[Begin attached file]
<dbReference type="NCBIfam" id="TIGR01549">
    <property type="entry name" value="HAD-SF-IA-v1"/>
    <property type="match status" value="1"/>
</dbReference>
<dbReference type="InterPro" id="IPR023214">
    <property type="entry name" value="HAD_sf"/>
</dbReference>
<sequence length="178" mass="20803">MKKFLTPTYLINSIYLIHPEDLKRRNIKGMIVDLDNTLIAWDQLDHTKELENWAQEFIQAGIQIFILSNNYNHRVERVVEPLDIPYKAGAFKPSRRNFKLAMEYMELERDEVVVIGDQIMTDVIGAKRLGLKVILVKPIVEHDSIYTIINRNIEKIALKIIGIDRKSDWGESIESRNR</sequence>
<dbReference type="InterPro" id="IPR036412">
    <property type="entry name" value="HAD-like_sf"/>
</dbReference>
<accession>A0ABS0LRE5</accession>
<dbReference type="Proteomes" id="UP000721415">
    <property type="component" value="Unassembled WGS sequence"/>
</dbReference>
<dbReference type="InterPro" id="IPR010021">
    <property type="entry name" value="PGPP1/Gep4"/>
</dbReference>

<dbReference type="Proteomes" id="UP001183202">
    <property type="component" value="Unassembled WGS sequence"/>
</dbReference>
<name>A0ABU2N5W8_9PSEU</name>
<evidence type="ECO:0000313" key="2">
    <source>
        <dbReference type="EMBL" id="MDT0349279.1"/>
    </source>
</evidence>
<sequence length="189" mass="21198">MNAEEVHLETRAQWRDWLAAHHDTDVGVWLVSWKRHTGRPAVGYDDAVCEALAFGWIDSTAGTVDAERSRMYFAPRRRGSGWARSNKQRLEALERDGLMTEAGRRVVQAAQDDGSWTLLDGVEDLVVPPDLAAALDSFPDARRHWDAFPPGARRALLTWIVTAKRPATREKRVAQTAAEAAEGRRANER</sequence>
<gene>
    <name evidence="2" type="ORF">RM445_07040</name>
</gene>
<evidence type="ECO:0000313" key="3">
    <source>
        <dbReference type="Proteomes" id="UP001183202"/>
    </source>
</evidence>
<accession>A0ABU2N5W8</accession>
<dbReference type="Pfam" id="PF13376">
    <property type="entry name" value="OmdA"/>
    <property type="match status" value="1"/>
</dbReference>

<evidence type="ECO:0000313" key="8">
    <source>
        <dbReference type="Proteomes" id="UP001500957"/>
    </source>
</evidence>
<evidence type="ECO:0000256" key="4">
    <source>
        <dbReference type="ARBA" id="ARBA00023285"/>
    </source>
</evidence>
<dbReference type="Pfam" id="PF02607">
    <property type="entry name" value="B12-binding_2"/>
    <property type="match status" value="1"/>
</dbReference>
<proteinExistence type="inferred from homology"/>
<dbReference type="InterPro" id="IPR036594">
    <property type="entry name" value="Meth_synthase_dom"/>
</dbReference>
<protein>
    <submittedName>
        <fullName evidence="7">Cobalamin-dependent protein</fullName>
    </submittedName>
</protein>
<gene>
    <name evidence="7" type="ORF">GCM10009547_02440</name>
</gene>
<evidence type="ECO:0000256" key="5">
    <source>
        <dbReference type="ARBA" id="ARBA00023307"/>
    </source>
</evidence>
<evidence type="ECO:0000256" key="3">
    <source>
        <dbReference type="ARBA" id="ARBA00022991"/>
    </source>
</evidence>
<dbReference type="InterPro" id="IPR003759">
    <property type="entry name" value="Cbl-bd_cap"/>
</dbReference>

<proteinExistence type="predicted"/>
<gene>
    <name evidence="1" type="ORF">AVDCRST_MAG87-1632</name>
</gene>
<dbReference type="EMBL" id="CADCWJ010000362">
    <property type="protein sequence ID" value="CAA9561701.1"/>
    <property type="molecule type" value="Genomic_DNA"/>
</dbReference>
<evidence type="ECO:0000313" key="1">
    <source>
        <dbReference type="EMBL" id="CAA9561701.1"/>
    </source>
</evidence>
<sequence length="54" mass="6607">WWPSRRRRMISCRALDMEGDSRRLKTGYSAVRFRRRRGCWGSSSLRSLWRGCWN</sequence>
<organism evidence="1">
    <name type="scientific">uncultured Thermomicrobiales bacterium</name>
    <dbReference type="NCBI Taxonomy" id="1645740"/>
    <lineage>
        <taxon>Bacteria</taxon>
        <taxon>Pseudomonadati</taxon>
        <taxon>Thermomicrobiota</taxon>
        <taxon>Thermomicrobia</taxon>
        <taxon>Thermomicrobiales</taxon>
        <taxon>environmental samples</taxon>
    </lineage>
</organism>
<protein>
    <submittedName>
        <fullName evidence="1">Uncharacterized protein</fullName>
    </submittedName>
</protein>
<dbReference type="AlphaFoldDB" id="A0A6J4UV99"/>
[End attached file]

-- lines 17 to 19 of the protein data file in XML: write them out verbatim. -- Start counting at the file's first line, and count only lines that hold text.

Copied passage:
    <property type="entry name" value="PGPP1/Gep4"/>
</dbReference>

<dbReference type="Proteomes" id="UP001183202">